Title: Associate Professor of Infectious Diseases
College/Institute: College of Veterinary Medicine
Research interests: molecular parasitology, arbovirology, molecular medical entomology, glycoproteomics, cell biology, microbial pathogenesis, vector-borne disease transmission biology
Curriculum vitaePDF

Rhoel Dinglasan is a preeminence faculty scholar with decades of experience studying malaria and other vector-borne diseases. He arrives at the University of Florida from Johns Hopkins, where he was a faculty member in the W. Harry Feinstone Department of Molecular Microbiology and Immunology at the Johns Hopkins Bloomberg School of Public health. Currently, he is the director of the CDC Southeastern Regional Center of Excellence in Vector Borne Diseases.

Much of Dr. Dinglasan’s research has focused on finding a vaccine that will prevent malaria transmission. As part of this effort, Dinglasan has focused specifically on ways in which interactions between the human malaria parasites Plasmodium falciparum and P. vivax and the Anopheles mosquito midgut can be better understood to disrupt the transmission of these pathogens to humans. To better study these interactions, he is interested in the application of mass spectrometry toward the molecular and cellular analysis of critical transition steps during malaria parasite transmission. He has also studied how nanoparticle technology can contribute to the development of vaccine and drug delivery systems.

His interest in preventing the spread of malaria has led him to study the developmental biology of the malaria parasite – concentrating on the parasite’s sexual stage. This stage of the parasite’s life cycle does not actually cause disease in humans, so it has not been studied as thoroughly as the erythrocytic stages, where the parasite infects red blood cells and causes disease.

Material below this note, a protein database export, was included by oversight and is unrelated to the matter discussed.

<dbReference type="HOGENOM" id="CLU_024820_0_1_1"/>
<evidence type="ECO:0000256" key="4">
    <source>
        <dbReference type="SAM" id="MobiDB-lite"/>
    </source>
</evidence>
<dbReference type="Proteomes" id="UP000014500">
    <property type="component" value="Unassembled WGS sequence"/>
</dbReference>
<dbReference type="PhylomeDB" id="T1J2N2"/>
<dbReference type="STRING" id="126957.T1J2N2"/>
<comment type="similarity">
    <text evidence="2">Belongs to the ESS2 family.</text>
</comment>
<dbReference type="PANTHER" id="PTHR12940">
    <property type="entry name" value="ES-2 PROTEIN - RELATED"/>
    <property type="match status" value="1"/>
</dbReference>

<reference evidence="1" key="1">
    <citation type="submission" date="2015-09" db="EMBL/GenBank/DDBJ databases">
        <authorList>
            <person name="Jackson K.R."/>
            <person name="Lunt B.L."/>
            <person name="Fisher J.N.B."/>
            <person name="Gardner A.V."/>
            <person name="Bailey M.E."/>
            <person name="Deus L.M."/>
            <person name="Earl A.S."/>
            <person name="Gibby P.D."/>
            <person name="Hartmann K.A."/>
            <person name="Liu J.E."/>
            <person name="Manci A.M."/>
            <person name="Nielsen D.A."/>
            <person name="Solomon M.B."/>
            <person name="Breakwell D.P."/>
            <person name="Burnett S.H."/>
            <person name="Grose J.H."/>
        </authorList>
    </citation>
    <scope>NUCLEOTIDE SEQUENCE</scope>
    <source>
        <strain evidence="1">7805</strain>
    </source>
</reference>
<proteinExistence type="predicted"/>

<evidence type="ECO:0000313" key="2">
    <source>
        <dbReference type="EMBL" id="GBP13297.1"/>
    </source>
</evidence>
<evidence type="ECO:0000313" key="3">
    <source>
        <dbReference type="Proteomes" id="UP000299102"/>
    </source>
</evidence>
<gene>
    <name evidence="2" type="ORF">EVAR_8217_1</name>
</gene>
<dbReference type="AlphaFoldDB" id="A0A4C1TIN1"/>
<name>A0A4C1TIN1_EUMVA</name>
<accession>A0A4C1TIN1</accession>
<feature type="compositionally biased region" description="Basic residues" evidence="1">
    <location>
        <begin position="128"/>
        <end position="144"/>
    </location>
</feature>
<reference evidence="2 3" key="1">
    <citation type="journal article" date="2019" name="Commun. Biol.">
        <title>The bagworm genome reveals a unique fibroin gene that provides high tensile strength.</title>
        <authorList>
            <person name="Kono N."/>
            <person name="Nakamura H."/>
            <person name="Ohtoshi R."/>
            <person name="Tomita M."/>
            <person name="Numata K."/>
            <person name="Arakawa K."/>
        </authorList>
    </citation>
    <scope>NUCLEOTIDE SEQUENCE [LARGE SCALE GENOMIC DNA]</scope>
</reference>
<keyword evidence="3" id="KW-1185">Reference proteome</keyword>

As part of their life cycle, malaria parasites differentiate into the sexual male and female “gametocytes." Dinglasan’s emphasis on this stage arises due to its relevance to disease transmission: when the parasites transform into gametocytes, humans become infectious – able to pass the parasites to susceptible mosquitoes. Dinglasan’s lab was the first to produce the male and female proteome for this stage of the parasite’s development.

“By studying the gametocytes,” he said, “we were able to develop diagnostic technology that allows us to identify an individual carrying these gametocytes who has absolutely no disease.” The test can detect biomarkers for these gametocytes in saliva, allowing physicians and other health workers to diagnose malaria infection without drawing blood.

Dinglasan’s lab also has an interest in both supplementing and innovating the current arsenal of anti-malarial treatments. By investigating pathways of infection and disease development, his team hopes to find natural product compounds with potential as drug scaffolds for new anti-malaria drugs. Dinglasan’s lab hopes to preempt eventual drug resistance by focusing on novel biochemical pathways in the parasite that can be targeted by natural product compounds. Combining these approaches allows the lab to target multiple aspects of the pathway from transmission to disease.

Dinglasan has served as co-chair of the Enabling Technologies Consultancy Group for the Malaria Eradication Research Agenda (malERA). He currently serves on the Editorial Board of PLoS Neglected Tropical Diseases, the Advisory Board for the United States Military Malaria Vaccine Program, and the Host-Pathogen Working Group for the NIH-funded MaHPIC program of Emory University, Atlanta, GA.